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Commercial eviction moratorium expanded, extended through May

The state legislature is set to extend the eviction moratorium on small businesses and landlords with fewer than 10 apartment units through May.

Governor Andrew Cuomo announced that the he has reached a deal with the legislature to expand the COVID-19 Emergency Protect Our Small Businesses Act which he first introduced by executive order at the height of the pandemic.

Since being stripped of his emergency powers as he grapples with accusations of sexual harassment and his administration’s role in allegedly covering up nursing home deaths, Cuomo has to seek the legislature’s approval for any legislative changes.

“New York has gone to extraordinary lengths to protect and strengthen our economy throughout the war on COVID, and it is critical that we continue to provide support as we ramp up our vaccination efforts across the state,” Governor Cuomo said.

 “By signing the COVID-19 Emergency Protect Our Small Business Act of 2021 we are strengthening the backbone of our economy – our small businesses that have faced unprecedented hardships – and this legislation will be instrumental in helping build New York’s economy back better than ever before.”

When the new legislation is signed into law, the agreement will expand protections to small businesses with 100 or fewer employees, and to any business with 500 or fewer employees that was closed to in-person operations by executive order or department of health directive for two or more weeks between May 15, 2020 and May 1, 2021.

Cuomo first announced a State moratorium on residential and commercial evictions on March 20 last year for a period of 90 days to ensure no tenant was evicted during the height of the public health emergency. The commercial eviction and foreclosure moratorium was extended multiple times by Executive Order.

The COVID-19 Emergency Eviction and Foreclosure Prevention Act of 2020, signed into law by the Governor in December, prevented residential evictions, foreclosure proceedings, credit discrimination and negative credit reporting related to the COVID-19 pandemic. It also extends the Senior Citizens’ Homeowner Exemption and Disabled Homeowner Exemption from 2020 to 2021.

The Governor signed the Tenant Safe Harbor Act on June 30, which extended the eviction moratorium for tenants until the Emergency expires. Additionally, Governor Cuomo signed legislation to provide financial assistance to residential renters to provide relief during the public health emergency. Governor Cuomo also has provided additional protections for residential renters from charges for late payment of rent, and allowed tenants to use security deposits to pay rent for residential tenants by Executive Order.  


Senator Anna Kaplan said, “Our small businesses have been hit hard by the pandemic, and they need our help if they’re going to survive these challenging times. The COVID-19 Emergency Protect Our Small Businesses Act, which I’m proud to have introduced, will hit the pause button on eviction and foreclosure proceedings for small businesses that are struggling, giving them a shot at survival, and giving them the opportunity to get back on their feet without the looming threat of being closed down for good just because they’ve fallen behind during the pandemic.”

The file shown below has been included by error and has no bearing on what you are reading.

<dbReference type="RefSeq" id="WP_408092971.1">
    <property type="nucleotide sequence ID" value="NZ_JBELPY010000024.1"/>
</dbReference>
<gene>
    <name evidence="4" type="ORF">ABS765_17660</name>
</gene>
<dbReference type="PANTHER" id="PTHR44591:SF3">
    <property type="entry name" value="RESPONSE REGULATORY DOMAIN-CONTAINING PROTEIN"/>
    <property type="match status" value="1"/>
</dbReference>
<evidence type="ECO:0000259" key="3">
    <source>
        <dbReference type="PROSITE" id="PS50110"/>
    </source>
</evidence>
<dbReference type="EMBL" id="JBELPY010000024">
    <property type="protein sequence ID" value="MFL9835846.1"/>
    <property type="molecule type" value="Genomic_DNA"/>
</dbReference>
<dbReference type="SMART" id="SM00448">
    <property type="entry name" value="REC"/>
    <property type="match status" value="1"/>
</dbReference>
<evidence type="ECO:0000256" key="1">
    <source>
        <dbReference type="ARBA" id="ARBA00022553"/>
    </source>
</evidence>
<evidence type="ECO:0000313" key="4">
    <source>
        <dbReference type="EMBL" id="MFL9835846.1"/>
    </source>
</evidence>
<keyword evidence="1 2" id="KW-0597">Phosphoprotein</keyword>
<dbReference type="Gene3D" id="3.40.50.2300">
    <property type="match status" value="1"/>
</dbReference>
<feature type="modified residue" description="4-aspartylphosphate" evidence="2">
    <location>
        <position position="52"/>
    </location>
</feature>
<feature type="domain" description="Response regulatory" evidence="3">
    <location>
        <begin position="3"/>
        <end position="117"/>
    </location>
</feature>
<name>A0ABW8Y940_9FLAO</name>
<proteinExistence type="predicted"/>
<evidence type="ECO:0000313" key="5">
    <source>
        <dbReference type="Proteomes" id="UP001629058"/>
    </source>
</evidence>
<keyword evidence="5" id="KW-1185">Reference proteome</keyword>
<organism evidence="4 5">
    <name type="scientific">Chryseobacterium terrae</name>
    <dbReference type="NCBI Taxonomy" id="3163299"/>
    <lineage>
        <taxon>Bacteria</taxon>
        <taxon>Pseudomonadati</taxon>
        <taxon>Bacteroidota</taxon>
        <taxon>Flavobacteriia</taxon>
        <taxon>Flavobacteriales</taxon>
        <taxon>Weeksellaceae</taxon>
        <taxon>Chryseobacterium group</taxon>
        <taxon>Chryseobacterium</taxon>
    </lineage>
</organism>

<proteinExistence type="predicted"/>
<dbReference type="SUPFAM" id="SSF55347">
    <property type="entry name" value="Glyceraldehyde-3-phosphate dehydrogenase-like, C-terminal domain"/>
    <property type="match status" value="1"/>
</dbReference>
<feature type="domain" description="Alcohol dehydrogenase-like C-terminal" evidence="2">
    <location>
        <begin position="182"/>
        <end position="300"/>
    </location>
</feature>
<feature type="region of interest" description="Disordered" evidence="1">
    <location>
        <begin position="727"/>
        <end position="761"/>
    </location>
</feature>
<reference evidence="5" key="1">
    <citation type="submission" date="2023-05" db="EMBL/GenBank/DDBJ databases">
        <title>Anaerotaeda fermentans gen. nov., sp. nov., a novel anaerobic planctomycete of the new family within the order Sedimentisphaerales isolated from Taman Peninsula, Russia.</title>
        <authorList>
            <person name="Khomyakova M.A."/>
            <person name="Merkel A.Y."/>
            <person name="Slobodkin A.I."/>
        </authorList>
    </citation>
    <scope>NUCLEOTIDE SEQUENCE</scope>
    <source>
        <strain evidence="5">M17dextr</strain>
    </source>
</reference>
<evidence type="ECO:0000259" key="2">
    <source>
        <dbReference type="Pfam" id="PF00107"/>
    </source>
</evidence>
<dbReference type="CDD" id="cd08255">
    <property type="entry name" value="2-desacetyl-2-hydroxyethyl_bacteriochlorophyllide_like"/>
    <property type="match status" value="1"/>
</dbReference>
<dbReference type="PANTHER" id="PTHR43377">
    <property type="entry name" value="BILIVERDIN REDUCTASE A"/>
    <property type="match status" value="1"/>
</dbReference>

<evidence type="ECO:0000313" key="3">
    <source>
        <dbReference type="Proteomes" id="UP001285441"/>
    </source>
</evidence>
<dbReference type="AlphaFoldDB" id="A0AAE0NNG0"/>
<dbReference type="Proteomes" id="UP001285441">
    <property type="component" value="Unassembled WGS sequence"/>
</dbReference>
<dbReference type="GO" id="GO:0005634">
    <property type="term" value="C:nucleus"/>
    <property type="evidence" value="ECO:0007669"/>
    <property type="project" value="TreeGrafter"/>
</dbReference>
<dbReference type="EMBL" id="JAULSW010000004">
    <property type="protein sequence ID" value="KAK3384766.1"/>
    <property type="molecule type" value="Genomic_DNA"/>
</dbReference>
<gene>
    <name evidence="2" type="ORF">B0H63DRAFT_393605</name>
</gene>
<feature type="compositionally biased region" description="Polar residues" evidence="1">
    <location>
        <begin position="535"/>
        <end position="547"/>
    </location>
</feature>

The NYC Hospitality Alliance said the expansion of the moratorium will be a lifeline to the city’s restaurant industry, which has been devastated by the Covid-induced economic crisis.


“This updated legislation expanding eviction protections to cover businesses with more than 50 employees is a critically important, otherwise it would have excluded local restaurants and nightlife establishments that are labor intensive businesses and have been among the most devastated sector of the economy,” explaing Andrew Rigie, executive director of the Alliance.

“More and more of New York City’s restaurants have been unable to afford rent in recent months, and the number of restaurants who owe months’ worth of back rent only continues to grow. The federal restaurant relief will go a long way towards helping our restaurants’ recover, but much more support is needed to ensure that the industry remains a staple of New York City’s economy and culture.”

However, Jay Martin, executive director of Community Housing Improvement Program (CHIP), said the extension is “jus kicking the can down the road.”


“Eviction moratoriums are just stall tactics,” said Martin. “It is long past time for the government to present a real recovery plan that gives small businesses hope that they can reopen and prosper.

“While we understand lawmakers desire to protect business, it is important to make clear that they have done nothing to help commercial property owners who still have to pay exorbitant real estate taxes and other costs even though many are collecting little to no rent. This is not a solution. This is kicking the can down the road, again.”   

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